The music of Alejandro Escovedo is a kind of haunted folk-rock, fueled by the ghosts of glam and visited by the spirits of everybody from The Band and Townes Van Zandt to The Velvet Underground and The Stooges. He's a master of dynamics, a king of moving from a whisper to a freak-out, with the uncanny ability to find the beauty inside a maelstrom created by a half-dozen sets of strings. So, wait, strike that "haunted folk-rock" thing. The music of Alejandro Escovedo is orchestral punk rock.
However you label it, Escovedo's music overflows with ideas and history and outsider art and insider emotion. To listen to Escovedo's work is to witness him alternately dancing with pleasant memories and wrestling with memories painful enough to qualify as demons. (Cue the stunning, cathartic Thirteen Years.)
And all that could bring to mind Manhattan's Chelsea Hotel, a place equally full of brilliant noise, ghosts and untamed ideas. Thus, writing a song (or, in this case as well as on the rest of the recent Real Animal, cowriting one with Chuck Prophet) about the Chelsea makes perfect sense for Escovedo. But more than that, Escovedo put in his time at the hotel, living there for over a year in the late '70s and encountering firsthand "The poets on their barstools/ They just love it when it rains/ They comb their hair in the mirror/ And grow addicted to the pain." Granted, the landmark was past its epic prime, but the spirits still prowled.
The Independent Weekly talked with Escovedo about inspiration gained and lessons learned during his time at the Chelsea.
INDEPENDENT WEEKLY: Can you share some thoughts about the Chelsea Hotel and its reputation?
ALEJANDRO ESCOVEDO: Hmmmm...
OK, how about the Chelsea Hotel as metaphor?
The Chelsea was a mythical epicenter of the bohemian life that I had read about, and I wanted to experience it for myself. Of course, when I got there, it was well after the heyday of those times, so just to live there and walk amongst the ghosts was inspiring in itself. The song starts out "I lived in the Chelsea once," but the "I" in a song isn't always the singer or the songwriter.
What is your personal experience with the Chelsea?
The song is my personal experience in the Chelsea. I lived in the Chelsea Hotel in the summer of '78 through the fall of '79. The Nuns were touring the eastern seaboard, and we made the Chelsea our homebase while we traveled by train. I ended up living there and began playing with Judy Nylon, and the Chelsea became a centerpoint of my social life in New York.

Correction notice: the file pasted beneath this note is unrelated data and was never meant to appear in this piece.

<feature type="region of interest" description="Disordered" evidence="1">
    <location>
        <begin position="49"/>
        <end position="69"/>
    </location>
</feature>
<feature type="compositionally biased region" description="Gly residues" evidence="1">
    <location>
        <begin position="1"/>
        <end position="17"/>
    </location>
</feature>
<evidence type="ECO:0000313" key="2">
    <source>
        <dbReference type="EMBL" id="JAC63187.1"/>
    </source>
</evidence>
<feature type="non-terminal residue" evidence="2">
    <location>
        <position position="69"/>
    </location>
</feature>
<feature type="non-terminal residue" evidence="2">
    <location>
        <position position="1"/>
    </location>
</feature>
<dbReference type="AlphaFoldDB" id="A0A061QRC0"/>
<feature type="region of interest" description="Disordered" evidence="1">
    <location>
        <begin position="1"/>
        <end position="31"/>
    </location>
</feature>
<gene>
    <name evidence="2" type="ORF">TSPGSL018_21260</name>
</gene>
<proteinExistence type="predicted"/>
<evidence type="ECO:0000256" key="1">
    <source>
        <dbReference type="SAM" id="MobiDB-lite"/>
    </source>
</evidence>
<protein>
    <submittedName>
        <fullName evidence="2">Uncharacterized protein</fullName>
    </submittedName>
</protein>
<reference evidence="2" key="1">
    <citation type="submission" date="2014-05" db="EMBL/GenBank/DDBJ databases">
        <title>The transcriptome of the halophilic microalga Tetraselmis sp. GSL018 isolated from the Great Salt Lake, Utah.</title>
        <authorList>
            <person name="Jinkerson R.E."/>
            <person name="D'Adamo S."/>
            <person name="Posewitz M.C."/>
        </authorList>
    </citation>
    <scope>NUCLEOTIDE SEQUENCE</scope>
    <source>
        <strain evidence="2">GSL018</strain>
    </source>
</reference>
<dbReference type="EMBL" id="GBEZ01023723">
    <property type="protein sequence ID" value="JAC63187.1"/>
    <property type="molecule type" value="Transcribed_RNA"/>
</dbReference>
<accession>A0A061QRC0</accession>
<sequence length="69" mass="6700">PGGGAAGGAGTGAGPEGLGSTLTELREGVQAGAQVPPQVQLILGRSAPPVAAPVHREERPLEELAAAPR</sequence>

As for the recurring lines, "And it makes no sense/ And it makes perfect sense": What's the "it" in those lines—art, life, whatever we want it to be?
The "it" is a reference to our lives and the craziness that surrounded us while we were living in the Chelsea. Once the Sid and Nancy incident played out, it became apparent that there was a need to anchor our lives in a way that I had never really considered before.
"Chelsea Hotel '78" is an orchestral-glam rocker with a snarl. Could the song have worked as a quiet mood piece with the same lyrics?
I think that a great song can be presented in a number of variations regarding tempo, mood and instrumentation, but it does require a strong song to be able to endure any sort of abuse you may expose it to in that.
What decides a song's tempo and dynamics for you?
I don't believe that a song's tempo is ever set in stone. I love to try to sing songs at tempos that are completely alien to the original form. Sometimes you fly, sometimes you crash, but you never know until you take the chance.
Chuck Prophet, who wrote all of the songs with you for Real Animal, did one of these "Song of the Week" features with us a few months back, and we talked about "Always a Friend." In general, do you like to cowrite? Do you have a standard process for cowriting? What was it like writing with Chuck?
In general, I don't like to cowrite a whole, complete record. This was my first experience doing that, and I did it only because it was Chuck. There is no standard process for cowriting; every individual is different and every experience is different. Writing with Chuck was extremely enjoyable, so fun. We laughed extensively. We ate well, told each other stories, and I think the end result reflects how great of a time we had.
Alejandro Escovedo and his band play Cat's Cradle Thursday, Oct. 23. The show starts at 8:45 p.m., and tickets are $18-$20. Opening is The Satin Peaches.